Car No: Make Price when new Second hand price Difference Age Percentage depreciation 2 Mercedes 16000 7999 8001 1 23.75043328 4 Vauxhall 8785 1595 7190 4 53.96160558 6 Renault 7875 1495 6380 4 63.26965467 10 Vauxhall 8748 1995 6753 4 40.79200592 14 Vauxhall 9105 2300 6805 2 43.87640449 19 Rover 12125 4295 7830 6 72.06683351 24 Fiat 11800 4700 7100 8 78.21969697 27 Toyota 8680 3200 5480 2 45.68884058 32 Rover 14505 8800 5705 8 82.22686879 37 Renault 13230 8250 4980 8 70.6401766 40 Fiat 13183 3495 9688 7 81.86653772 43 Ford 17780 7995 9785 7 77.19478738 47 Vauxhall 6590 1664 4926 6 78.8937409 50 Daewoo 15405 3995 11410 3 53.85826772 52 Ford 7310 1050 6260 3 64.57731959 54 Bentley 9995 2995 7000 8 77.76002248 57 Ford 16000 7999 8001 4 63.13364055 62 Peugot 8785 1595 7190 3 58.533309481 65 Ford 7875 1495 6380 3 37.64172336 66 Peugot 8748 1995 6753 1 17.80821918 70 Fiat 9105 2300 6805 2 53.79278446 72 Mercedes 12125 4295 7830 2 33.77483444 73 Porche 11800 4700 7100 6 40.9152902 77 Mercedes 8680 3200 5480 2 34.41250349 81 Ford 14505 8800 5705 4 55.03374578 84 Vauxhall 13230 8250 4980 4 36.53061224 86 Ford 13183 3495 9688 10 74.74962064 92 Volkswagen 17780 7995 9785 5 46.11940299 96 Ford 6590 1664 4926 5 74.06686141 98 Renault 15405 3995 11410 6 76.50277897

I have found out the percentage depreciation of the car by:

Percentage depreciation= Price when new- Second hand price

Price when new

This will help me to clarify the relationship between depreciation of price and age of the car.

Using the percentage depreciation I have calculated the four point moving averages for this data.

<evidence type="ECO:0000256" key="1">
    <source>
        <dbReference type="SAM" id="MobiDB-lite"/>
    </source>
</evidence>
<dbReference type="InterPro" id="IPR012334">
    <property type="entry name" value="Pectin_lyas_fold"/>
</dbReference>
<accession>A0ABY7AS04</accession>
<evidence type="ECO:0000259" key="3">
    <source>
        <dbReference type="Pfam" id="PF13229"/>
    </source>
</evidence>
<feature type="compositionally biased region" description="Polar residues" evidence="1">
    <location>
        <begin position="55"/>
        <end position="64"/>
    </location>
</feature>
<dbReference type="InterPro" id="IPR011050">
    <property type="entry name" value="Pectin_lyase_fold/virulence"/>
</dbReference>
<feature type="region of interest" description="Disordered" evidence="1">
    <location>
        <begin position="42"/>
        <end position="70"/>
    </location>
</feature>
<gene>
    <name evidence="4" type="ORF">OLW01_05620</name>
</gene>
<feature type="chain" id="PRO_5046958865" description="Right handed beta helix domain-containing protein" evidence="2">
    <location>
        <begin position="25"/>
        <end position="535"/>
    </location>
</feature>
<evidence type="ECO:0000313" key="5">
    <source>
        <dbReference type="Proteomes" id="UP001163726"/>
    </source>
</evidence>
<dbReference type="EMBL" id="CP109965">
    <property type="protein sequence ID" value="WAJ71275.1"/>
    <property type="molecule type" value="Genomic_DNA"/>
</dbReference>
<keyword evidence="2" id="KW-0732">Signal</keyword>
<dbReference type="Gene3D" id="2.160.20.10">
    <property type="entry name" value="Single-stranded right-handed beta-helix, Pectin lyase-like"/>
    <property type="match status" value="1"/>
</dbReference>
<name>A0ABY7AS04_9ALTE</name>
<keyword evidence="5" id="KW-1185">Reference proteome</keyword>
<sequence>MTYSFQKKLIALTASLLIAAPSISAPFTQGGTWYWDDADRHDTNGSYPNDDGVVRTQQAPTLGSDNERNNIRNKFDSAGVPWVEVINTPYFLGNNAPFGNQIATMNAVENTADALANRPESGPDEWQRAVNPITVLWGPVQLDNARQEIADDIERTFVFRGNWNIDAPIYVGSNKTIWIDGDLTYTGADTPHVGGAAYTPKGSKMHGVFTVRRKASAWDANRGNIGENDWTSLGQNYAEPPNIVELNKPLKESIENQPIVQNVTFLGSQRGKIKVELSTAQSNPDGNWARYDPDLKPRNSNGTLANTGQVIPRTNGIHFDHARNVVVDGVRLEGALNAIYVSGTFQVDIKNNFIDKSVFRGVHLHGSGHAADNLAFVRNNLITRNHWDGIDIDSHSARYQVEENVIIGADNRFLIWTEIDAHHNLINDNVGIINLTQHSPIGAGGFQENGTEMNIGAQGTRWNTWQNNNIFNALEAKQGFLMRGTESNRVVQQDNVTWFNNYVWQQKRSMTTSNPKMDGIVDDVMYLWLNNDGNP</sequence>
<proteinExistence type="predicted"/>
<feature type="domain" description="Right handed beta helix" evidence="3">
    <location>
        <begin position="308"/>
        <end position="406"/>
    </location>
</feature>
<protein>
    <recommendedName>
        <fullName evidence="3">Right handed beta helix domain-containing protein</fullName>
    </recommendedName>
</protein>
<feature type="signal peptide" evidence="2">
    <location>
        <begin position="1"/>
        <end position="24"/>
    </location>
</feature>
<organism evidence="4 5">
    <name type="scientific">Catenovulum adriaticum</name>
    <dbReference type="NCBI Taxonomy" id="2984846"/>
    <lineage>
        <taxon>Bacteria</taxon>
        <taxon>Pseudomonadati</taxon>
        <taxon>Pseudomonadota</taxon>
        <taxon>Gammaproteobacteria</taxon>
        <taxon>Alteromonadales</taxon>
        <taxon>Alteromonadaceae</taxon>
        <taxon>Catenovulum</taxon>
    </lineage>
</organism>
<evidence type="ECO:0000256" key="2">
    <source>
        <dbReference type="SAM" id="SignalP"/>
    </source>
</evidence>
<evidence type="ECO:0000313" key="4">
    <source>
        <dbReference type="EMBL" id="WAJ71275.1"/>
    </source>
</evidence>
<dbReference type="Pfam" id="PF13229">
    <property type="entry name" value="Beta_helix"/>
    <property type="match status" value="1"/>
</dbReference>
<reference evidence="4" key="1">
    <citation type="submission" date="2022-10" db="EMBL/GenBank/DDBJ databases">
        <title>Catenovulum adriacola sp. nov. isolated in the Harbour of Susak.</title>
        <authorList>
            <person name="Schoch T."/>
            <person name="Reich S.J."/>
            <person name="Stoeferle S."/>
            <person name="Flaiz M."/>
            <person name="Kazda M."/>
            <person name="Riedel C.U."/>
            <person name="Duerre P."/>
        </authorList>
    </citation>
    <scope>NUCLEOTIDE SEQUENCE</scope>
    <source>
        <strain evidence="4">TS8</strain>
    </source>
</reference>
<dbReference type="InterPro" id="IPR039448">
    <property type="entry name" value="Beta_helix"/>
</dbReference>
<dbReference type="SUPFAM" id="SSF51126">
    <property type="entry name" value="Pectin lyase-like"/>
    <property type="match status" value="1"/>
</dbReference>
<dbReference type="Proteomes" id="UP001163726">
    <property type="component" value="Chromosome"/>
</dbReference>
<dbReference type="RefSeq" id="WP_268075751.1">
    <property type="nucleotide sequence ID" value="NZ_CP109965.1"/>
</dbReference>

The results are followed…

Moving Averages

45.44443818

50.47506767

55.00137465

58.73888522

59.96283519

69.55045127

69.19378704                    *The graph is drawn on the next page on a graph paper.

70.10549723

77.98209262

77.14881065

72.95333343

68.6310289

68.77233767

64.83231259

66.00101936

59.2671203

44.27916948

41.94395545

35.75439036

40.72385315

41.03409348

41.72303793

50.18162054

43.97569235

57.86662432

67.859666

Moving averages are averages worked out for a given number of items of data as you work through the data.

A three- point moving average uses three items of data at a time.

A four- point moving averages uses four items of data and so on.

I have decided to do four point moving averages.

The moving averages show that the results are random. The trend line suggests that it has a negative trend. This shows that there would be a decrease in frequency with an increase in age.

Standard deviation:

The standard deviation, s, of a set of data is given by the formula:

The higher the standard deviation, the more spread out the data is.  The above formula gives the same results as the other formula but is much easier to work with, especially when the mean is not a whole number.

The other formula is:

I have decided to find out the standard deviation of the age of my 30 cars.

 Age (x) Frequency (f) fx x² f x² 1 2 2 1 2 2 5 10 4 20 3 4 12 9 36 4 6 24 16 96 5 2 10 25 50 6 4 24 36 144 7 2 14 49 98 8 4 32 64 256 9 0 0 81 0 10 1 10 100 100 = 138 = 799